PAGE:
William “Bill” Strauss will outline economic projections for 2014 at the DeKalb County Economic Development Corp.’s annual Economic Outlook Luncheon. The senior economist and economic adviser for the Chicago Federal Reserve Bank will deliver his presentation from 11 a.m. to 1 p.m. Jan. 16 at the DeKalb County Farm Bureau Center for Agriculture in Sycamore.
Business and community leaders have indicated that they value Strauss’ input and perspective as they define and execute business plans for the coming year. Reservations are required as the event has sold out in past years.
Strauss is responsible for analyzing the Midwest economy, particularly in the manufacturing sector. He produces the monthly Chicago Fed Midwest Manufacturing Index and organizes the bank’s economic outlook symposium and automotive outlook symposium.
A year ago, Strauss expected the U.S. economy to expand at a pace around trend, employment to rise moderately and unemployment to edge lower. He also projected inflation to be relatively contained because of slack in the economy and manufacturing output to be around trend.
While the economy has been growing, Strauss indicated that the growth has not been impressive and businesses have not been feeling the pressure to expand. He did note that there were signs that banks and financial institutions were more willing to lend money and businesses and people were more willing to borrow.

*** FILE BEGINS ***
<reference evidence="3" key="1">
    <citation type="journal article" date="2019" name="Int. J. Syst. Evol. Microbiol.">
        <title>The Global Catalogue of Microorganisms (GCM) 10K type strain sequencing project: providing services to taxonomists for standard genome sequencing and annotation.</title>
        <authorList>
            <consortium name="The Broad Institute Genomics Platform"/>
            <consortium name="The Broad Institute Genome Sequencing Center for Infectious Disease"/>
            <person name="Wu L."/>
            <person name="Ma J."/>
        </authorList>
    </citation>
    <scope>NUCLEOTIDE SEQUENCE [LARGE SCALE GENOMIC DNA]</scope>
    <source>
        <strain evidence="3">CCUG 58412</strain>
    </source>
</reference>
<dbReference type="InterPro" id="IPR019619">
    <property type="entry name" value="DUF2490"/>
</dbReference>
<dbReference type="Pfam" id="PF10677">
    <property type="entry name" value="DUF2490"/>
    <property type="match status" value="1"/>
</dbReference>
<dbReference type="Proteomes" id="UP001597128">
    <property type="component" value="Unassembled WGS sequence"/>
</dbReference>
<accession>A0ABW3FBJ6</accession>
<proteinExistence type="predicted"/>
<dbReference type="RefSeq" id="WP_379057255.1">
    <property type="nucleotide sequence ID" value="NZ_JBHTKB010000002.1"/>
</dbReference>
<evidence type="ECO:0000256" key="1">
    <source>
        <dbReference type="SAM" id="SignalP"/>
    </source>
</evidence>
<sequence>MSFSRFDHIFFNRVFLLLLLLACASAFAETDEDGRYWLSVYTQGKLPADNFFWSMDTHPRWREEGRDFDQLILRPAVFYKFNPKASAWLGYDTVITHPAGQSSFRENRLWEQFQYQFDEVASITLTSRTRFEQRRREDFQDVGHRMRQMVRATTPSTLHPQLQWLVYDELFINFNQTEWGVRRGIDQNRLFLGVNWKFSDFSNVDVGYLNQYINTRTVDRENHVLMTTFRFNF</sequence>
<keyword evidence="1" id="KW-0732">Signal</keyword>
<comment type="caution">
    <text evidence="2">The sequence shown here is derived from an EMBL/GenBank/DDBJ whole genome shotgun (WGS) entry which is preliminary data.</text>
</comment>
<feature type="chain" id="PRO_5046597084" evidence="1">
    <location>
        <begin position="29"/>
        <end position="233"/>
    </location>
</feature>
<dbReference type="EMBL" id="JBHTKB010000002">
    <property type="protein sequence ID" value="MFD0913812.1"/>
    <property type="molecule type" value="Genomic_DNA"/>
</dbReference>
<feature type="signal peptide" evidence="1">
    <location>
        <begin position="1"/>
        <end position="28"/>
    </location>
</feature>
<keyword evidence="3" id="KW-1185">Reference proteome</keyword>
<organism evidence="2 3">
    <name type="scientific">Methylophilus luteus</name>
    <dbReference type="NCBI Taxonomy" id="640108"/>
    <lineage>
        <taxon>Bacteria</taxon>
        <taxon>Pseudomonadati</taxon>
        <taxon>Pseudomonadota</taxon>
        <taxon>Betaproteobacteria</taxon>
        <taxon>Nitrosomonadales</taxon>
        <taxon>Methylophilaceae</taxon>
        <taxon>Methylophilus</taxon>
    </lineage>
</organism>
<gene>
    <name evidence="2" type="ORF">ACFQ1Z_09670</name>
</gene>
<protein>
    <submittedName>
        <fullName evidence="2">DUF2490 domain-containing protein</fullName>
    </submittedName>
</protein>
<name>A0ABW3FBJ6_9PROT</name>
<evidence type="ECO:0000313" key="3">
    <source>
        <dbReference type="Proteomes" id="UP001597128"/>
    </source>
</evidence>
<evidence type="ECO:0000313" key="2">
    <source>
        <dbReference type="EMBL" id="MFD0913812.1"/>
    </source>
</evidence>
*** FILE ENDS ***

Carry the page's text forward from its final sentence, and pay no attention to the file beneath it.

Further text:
While employment growth has been positive, Strauss stated that its pace has been too slow to recover all the jobs lost during the recession.
On the positive side, Strauss indicated that oil prices were lower than 30 years ago when adjusted for inflation. He also noted that increased U.S. natural gas production made possible by hydraulic fracturing will generate positive economic activity.
According to the most recent Chicago Fed Midwest Manufacturing Index in October, Midwest manufacturing output increased 0.4 percent to a seasonally adjusted level of 97.4 (where 2007-level production is equivalent to 100). The manufacturing economy underpins a significant portion of the DeKalb County economy.
Over the past three years, more than 20 manufacturers have expanded within or relocated to DeKalb County.
To support expansion and attract new industry, DCEDC has collaborated with businesses and educators to promote industrial career development through the DeKalb Ogle County Workforce Development Consortium.
To hear Bill Strauss’ Economic Outlook presentation and network with business and community leaders, register for DCEDC’s 2014 Economic Outlook Luncheon online at www.dcedc.org.
• Paul Borek is executive director of the DeKalb County Economic Development Corp.